In DaCosta, an officer was chasing a suspect who ran across a six-lane expressway. During the chase the officer fell off the median, was struck by a moving vehicle, and died. In Matos, officers responded to a restaurant where a robbery was in progress. One of the officers saw a suspect climb the ladder to the roof. The officer pursued the suspect onto the roof, fell down an airshaft and died. In Kibbe, the defendants kidnapped the victim, robbed him and dumped him on the side of an unlit road. The victim, who was highly intoxicated, was in the middle of the road when a motorist struck and killed him.
As precedent goes, these cases are a bit odd. While DaCosta and Matos are definitely instructive on the legal parameters of causation, it is difficult to see how those cases support a finding of causation in the matter of James Ryan. Both of those cases stand for the legal principle that if you are being chased by the police and one of the officers is killed during that chase, you have legally “caused” that death. Ryan was not fleeing. He allegedly got into an auto accident. The fact that he may have been intoxicated is relevant, but it is not nearly enough to close the gaping hole in the causation argument.
The Kibbe case shows exactly how far the Second Department had to stretch to find a legal basis to sustain Ryan’s case. While the facts of Kibbe are closer to Ryan’s than DaCosta and Matos, the Second Department should not get any points for finding a more similar case than others that were quite different. In Kibbe, the assailants took a highly intoxicated man into a secluded road outside Rochester (basically Canada) on December 30. The fact that they dumped the victim out with little clothing in almost 0 degree weather may have contributed to the jury’s decision to convict (and the Court of Appeals decision to affirm that conviction). But notwithstanding the frigid elements, Kibbe basically holds that if you dump a drunk person (the autopsy showed his BAC was .25%) on the side of a non-lit highway in the dead of winter and that person is hit by a car, you have legally caused the death of that person.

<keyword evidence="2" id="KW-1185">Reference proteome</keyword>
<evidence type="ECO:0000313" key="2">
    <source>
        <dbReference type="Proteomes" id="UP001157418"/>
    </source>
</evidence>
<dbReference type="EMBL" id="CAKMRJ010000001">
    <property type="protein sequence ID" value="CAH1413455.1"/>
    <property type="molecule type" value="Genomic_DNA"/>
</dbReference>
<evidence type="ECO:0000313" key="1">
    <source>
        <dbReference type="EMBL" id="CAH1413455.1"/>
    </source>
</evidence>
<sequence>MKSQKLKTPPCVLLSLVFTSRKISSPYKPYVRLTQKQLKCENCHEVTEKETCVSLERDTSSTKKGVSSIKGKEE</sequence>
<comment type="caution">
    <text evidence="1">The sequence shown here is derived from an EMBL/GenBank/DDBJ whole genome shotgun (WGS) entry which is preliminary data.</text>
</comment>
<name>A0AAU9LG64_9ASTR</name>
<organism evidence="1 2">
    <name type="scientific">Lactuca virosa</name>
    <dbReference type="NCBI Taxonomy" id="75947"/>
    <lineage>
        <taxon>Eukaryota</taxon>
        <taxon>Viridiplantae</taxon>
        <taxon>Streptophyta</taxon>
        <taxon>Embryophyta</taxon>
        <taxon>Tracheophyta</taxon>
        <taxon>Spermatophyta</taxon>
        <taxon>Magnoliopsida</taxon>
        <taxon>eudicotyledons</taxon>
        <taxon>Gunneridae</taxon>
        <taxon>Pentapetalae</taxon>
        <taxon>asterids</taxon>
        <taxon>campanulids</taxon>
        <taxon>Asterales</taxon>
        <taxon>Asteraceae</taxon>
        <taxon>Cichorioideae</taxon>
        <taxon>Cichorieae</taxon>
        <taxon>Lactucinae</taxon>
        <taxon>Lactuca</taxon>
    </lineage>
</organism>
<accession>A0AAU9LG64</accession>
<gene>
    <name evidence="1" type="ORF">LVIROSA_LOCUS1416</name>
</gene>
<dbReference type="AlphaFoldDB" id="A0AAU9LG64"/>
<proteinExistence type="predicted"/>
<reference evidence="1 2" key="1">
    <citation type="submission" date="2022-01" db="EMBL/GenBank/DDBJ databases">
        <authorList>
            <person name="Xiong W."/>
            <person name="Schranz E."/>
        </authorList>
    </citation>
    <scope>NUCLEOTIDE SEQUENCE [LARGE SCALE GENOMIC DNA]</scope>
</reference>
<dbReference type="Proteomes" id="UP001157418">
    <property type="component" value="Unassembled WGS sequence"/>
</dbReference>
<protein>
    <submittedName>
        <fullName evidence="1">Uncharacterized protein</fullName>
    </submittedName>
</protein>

It is curious that the Second Department, in a rather short opinion, merely dropped these three cases and basically walked away as though the connection between them and Ryan’s case was clear. It is not. Ryan may have been legally drunk when he caused that accident, but a BAC of .13% would be child’s play amongst some of the numbers you would hear if you spent a day in a DWI court room.
But it is not the causation between Ryan’s intoxication and the accident that is at issue. It is the causation between the accident and the death, 5 to 10 minutes later, of Officer Olivieri. Unlike the monsters who robbed and then dumped someone in the freezing cold on the side of the road, James Ryan allegedly drove drunk and caused an accident. If someone had died in that accident, then I would not be writing about Ryan, the Second Department or Rochester winters.
But no one did. Officer Olivieri arrived and presumably secured the scene. It was dark so we must assume that his sirens and lights were on. A motorist drove into the accident scene and killed Olivieri. This was undoubtedly a tragedy. But to allow the Nassau County DA’s Office to try to convince a jury that this accident was actually a homicide is morally and legally irresponsible.
If James Ryan is convicted of manslaughter or homicide, then by ignoring the precedent that did exist, the Second Department will have allowed the creation of entirely new precedent. People v. Ryan will stand for the precedent that there is little difference between a tragic accident and a homicide.